I recently took on the task of updating my webserver. The decision to do this was mainly because my web server’s operating system was nearing end of life. For those who know, CentOS 7 is the last of it’s kind, a stable enterprise OS based off of Redhat. With full release updates ending at the end of 2020 and security updates till 2024, I decided to jump ship… to Ubuntu.
Wait… What?… Ubuntu? Yes… Ubuntu (Ick, I hate myself for even saying it…)
Now do not get me wrong, Ubuntu is great, for those who are hobbyists. But for stability and enterprise applications, RedHat has been the leading OS, and hence CentOS (Except the Stream version) was also stable. Since 2014 I have been using CentOS for all my servers, but sadly with the collapse of CentOS (and it moving to Stream), my options are limited. I would love to move to Rocky Linux or Alma Linux but sadly I have had trouble finding really good panels for the RHEL clones. So at the time, when I moved my server from CentOS with Cpanel over a cheaper solution, I went with VestaCP, a very simple, easy to use panel, and I managed to find a CPanel to VestaCP script for my users. And the fact that VestaCP supported Centos 7 it was a no brainer. But that was then, and this is now…
As VestaCP (and, for the matter HestiaCP) do not support any of the new RHEL clones, I had to make a switch. But what should I chose? VestaCP or HestiaCP? And this was an easy decision… Although I have run VestaCP for year, and love it, I moved to HestiaCP.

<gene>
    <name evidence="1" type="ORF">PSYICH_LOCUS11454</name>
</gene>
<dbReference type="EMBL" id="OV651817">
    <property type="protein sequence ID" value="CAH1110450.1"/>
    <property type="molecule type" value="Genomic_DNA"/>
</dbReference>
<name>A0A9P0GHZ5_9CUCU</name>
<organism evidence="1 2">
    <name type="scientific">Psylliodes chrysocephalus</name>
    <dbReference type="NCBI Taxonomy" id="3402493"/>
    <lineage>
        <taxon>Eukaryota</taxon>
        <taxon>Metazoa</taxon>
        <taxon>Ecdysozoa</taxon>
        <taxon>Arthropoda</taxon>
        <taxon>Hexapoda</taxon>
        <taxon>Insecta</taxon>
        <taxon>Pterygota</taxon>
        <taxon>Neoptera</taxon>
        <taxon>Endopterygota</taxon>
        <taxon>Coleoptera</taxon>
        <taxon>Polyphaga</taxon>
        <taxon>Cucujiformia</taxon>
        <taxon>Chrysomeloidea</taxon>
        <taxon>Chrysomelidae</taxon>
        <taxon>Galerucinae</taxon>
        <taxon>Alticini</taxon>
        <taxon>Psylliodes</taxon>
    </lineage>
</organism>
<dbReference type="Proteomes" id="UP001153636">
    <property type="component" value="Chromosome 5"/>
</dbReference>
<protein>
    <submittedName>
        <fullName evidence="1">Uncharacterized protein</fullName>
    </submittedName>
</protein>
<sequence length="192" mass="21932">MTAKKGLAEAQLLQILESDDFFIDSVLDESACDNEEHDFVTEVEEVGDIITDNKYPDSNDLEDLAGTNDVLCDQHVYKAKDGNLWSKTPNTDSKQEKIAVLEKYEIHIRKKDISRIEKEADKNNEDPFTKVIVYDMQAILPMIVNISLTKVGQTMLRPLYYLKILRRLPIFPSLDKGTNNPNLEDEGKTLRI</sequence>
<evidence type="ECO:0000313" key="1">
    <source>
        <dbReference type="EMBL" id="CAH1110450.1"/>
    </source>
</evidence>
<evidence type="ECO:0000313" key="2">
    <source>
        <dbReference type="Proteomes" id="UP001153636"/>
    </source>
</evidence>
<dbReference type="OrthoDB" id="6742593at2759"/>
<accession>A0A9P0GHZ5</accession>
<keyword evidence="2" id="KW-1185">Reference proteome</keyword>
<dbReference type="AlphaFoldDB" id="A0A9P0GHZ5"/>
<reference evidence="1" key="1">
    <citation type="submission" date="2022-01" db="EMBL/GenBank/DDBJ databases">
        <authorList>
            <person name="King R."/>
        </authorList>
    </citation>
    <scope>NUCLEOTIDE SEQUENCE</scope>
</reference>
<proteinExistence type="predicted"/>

HestiaCP is a fork of VestaCP, and claims to in more active development than VestaCP. So the benefit of moving to HestiaCP on Ubuntu, as apposed to say Control Webpanel (Formerly CentOS Panel) which does support the new RHEL Clones, HestiaCP supports VestaCP user backups. So the move was easy. Now HestiaCP is quite nice, and has some well needed features that VestaCP does not have, but it also has some things I am not too fond of (very few mind you).
Points for Hestia over Vesta
- Auto LetsEncrypt the host (for the control panel port) – Vesta can do it, but you have to manually run the command
- Built in Two Factor Authentication (2FA) (Highly recommended for the Admin user)
- Ability to easily manage user SSH Keys (Public Key gets pasted, not your Private Key)
- SFTP CHROOT built in ($18 USD lifetime fee with VestaCP)
- Easy SSL for Webmail (also uses webmail.domain.tld instead of domain.tls/webmail)
Note: Edit the MAIL domain, not the WEB domain…
- Cleaner interface
- Built in Quick Apps (Replacement for Softaculous)
- Support for newer OSs
HestiaCP – Debian 9, 10, 11 – Ubuntu 18.04, 20.04
VestaCP – RHEL/CentOS 5, 6, 7 – Debian 7, 8, 9 – Ubuntu 12.04 to 18.10
Points for Vesta over Hestia
- Support for Softaculous
That being said, the reason why Hestia has the Quick Install apps instead of Softaculous is that the free version of Softaculous does not have WordPress, however for $12 a year ($24 is you have a dedicated server) Softaculous is better as it offers a lot more apps (over 350) than the the Quick Install on Hestia. But to be honest, WordPress is probably the most popular. and as I have ever only used Softaculous to install WordPress and PHP-List, I can install PHP-List manually and save the $12. Who doesn’t like Free?
So overall, for my needs, and updating to a more recent OS, HestaCP on Ubuntu 20.04 was the best choice for my server’s future.